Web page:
MADRID (ICIS) – The 0.3% decline in UK GDP in April, following a 0.1% drop in March, ran counter to expectations of an economic expansion and added to fears that the country and economies elsewhere in Europe are heading into a recession.
UK industrial production fell 0.6% in April, again against analysts’ consensus for an expansion.
In addition, the country’s Office for National Statistics (ONS) also said this week that output in the petrochemical-intensive construction sector fell in April, down 0.4% month on month. ‘other.
Britain’s government, grappling with decades-long high inflation fueling a cost-of-living crisis, said the main negative contribution to April’s plunge in GDP was the dismantling of its COVID-19 testing programme, which seriously affected the service sectors. .
However, despite the strong effect of services, the manufacturing sector also suffered in April from the negative consequences of high energy prices and logistical difficulties.
Inflation in the UK has reached a
40-year high in April at 9%; the ONS is due to release May inflation figures on June 22.
In the euro zone – which includes Germany, France, Italy and Spain – inflation has
May at 8.1%the highest since the creation of the monetary union with 19 countries.
“Output fell for the third consecutive month in April, with a contraction of 0.6%, mainly driven by the manufacturing sector,” the ONS said.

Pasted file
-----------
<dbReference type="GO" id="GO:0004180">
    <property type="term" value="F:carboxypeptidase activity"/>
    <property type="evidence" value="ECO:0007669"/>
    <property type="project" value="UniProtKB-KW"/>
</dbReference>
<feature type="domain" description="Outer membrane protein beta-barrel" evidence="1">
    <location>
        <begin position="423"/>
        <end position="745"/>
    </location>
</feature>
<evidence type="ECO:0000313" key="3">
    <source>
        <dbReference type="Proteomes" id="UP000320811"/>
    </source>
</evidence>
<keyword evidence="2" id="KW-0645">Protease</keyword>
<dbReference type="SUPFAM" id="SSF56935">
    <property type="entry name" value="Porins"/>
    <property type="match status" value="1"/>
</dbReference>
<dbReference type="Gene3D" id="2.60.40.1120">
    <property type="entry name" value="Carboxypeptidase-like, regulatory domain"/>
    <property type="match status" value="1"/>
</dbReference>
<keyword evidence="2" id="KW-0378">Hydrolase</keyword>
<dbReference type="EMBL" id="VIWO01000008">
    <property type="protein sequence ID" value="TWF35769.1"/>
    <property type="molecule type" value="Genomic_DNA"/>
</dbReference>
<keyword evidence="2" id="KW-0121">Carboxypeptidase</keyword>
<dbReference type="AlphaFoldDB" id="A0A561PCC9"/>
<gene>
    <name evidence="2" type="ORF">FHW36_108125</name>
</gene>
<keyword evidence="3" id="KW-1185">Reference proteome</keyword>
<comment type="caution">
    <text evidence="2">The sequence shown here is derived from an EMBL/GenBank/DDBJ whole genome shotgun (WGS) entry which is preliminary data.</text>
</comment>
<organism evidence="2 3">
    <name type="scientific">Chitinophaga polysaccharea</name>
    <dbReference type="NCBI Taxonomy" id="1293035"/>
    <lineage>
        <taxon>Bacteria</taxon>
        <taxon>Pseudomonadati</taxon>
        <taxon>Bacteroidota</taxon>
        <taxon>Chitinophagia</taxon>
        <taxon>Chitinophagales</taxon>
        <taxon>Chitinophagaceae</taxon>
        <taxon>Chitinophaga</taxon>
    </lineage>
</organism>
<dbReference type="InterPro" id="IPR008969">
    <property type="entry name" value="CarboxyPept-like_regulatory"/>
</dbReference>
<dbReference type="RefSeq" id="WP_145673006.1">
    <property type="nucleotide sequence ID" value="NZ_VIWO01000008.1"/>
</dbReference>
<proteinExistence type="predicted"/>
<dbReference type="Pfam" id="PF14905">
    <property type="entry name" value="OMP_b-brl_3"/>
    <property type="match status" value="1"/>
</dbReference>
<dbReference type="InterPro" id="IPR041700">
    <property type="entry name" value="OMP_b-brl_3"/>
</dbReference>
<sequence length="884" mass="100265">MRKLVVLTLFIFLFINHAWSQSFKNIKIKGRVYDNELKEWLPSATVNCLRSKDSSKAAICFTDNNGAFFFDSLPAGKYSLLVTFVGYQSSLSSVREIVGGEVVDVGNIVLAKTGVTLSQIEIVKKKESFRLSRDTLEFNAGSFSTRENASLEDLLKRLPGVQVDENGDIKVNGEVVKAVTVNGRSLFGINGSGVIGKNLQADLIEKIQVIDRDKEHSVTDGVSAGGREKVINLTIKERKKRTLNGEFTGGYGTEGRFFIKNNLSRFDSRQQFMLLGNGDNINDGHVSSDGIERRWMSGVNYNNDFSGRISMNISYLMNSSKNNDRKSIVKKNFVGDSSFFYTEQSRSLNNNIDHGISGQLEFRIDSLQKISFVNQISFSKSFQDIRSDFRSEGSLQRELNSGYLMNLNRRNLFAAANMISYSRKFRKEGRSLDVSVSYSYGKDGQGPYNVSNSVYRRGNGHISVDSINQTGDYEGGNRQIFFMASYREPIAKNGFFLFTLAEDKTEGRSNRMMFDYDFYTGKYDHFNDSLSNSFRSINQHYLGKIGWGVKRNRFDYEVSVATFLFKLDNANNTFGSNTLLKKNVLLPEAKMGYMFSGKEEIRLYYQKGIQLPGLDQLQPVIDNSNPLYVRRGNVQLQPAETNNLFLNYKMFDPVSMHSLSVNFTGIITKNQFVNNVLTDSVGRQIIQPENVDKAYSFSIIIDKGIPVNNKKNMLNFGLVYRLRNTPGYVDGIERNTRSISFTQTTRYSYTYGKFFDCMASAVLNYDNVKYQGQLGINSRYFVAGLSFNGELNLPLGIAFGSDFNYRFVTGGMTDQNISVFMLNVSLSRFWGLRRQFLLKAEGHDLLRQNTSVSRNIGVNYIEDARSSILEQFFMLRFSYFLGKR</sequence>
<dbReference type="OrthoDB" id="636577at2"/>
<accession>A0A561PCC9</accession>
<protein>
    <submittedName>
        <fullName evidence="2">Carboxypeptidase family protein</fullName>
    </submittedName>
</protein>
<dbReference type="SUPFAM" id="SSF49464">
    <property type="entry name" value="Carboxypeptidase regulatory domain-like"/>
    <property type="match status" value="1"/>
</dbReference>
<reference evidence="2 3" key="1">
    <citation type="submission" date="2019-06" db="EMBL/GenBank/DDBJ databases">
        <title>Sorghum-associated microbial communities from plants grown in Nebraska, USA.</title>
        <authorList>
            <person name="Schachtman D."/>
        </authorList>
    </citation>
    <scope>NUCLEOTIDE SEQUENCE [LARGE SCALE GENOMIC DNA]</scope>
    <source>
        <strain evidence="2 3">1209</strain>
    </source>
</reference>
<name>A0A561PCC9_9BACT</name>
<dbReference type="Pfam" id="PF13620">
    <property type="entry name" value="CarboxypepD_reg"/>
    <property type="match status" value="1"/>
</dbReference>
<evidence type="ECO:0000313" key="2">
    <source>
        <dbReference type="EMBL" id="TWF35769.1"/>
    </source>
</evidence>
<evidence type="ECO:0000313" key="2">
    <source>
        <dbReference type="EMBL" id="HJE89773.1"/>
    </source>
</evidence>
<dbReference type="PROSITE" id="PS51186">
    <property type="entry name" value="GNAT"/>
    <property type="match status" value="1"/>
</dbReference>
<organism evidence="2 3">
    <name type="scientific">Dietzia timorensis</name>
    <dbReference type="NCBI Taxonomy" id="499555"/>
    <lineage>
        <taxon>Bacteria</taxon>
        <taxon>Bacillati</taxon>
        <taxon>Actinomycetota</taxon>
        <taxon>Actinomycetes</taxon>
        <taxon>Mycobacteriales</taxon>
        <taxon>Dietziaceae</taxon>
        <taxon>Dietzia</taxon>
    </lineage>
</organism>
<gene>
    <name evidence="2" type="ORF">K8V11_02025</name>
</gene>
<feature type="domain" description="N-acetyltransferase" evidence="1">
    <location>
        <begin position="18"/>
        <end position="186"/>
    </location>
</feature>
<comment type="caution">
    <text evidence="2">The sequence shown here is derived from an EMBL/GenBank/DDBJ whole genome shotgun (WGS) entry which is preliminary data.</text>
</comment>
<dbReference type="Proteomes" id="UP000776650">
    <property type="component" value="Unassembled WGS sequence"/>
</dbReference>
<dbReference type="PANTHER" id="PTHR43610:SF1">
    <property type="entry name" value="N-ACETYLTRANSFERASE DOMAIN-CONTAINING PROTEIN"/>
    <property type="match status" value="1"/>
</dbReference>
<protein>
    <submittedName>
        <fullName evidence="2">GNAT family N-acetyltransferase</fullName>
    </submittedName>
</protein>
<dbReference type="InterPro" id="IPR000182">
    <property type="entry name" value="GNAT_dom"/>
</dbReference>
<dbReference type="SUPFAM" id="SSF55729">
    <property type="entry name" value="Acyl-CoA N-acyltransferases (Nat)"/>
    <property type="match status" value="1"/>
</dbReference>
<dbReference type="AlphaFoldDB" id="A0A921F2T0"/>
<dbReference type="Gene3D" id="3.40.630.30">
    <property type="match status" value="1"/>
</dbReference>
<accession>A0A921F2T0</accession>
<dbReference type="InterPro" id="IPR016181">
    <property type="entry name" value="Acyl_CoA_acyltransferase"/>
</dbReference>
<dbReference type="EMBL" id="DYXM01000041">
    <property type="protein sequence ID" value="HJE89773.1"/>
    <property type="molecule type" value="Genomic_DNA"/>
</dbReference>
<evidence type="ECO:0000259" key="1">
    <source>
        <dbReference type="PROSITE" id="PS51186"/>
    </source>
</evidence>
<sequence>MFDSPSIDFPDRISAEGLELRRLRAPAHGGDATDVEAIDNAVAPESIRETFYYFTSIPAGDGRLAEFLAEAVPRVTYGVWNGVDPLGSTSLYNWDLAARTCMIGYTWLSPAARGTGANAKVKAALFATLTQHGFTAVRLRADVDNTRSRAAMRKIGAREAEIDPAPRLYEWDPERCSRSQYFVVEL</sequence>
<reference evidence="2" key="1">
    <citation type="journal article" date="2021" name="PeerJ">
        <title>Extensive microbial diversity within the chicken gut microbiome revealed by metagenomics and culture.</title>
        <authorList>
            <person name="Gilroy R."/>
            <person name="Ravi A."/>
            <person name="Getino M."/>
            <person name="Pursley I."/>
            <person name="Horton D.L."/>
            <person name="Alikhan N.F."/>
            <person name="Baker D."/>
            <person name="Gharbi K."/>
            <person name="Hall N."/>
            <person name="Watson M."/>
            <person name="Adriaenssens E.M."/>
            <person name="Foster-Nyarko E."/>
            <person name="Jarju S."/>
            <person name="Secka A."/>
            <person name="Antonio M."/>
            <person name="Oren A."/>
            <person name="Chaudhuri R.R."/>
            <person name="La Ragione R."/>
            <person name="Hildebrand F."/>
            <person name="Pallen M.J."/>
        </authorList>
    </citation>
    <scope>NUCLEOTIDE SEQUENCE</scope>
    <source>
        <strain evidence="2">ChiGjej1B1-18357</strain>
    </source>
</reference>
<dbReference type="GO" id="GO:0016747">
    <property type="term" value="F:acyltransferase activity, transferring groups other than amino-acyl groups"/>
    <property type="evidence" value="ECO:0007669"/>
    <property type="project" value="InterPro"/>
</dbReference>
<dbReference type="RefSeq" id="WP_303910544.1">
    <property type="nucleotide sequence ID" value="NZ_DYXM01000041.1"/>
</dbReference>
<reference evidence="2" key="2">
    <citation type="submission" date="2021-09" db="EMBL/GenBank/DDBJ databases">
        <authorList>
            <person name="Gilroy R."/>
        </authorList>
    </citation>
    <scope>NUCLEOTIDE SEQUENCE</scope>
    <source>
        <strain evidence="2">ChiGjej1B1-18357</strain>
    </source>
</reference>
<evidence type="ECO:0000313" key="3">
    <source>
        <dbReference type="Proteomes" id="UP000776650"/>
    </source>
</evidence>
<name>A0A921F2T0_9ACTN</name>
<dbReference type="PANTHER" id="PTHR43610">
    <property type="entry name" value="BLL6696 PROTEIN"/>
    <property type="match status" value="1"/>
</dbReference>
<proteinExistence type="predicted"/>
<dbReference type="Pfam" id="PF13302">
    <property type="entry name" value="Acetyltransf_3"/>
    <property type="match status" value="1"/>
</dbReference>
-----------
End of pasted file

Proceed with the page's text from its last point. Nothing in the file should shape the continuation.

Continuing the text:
“Manufacturing fell 1.0% in April with declines in eight of 13 subsectors. Anecdotal evidence suggests that the manufacturing sub-sector has been affected by rising prices, particularly oil and energy prices.
ONS data released on Monday was one factor in the fall in European stock markets, with falls of around 2% in major exchanges.
In the United States, high inflation and impending interest rate hikes cause a bear market, when stocks fall 20% from their peak, which for the S&P 500 Index – the main stock exchange in the United States – happened in January.
Spooked by negative sentiment in the US and Europe, stock exchanges
Asia also fell tuesday; European stocks were trading lightly at 10:00 CEST.
Kevin Swift, senior economist for global chemicals at ICIS, said the latest data was evidence the economy was cooling, although he has not yet called it a recession.
“The effects of rising energy prices and the spillover effects of the war in Ukraine (on energy, food, etc.) are weighing on confidence and productive activity,” Swift said.
“[The] UK GDP consensus [growth in April]
was an increase of 0.1%, and for industrial production, a gain of 0.2% was expected. The fall in GDP marks two consecutive declines, and three for industrial production. The trend is not good: it is getting worse.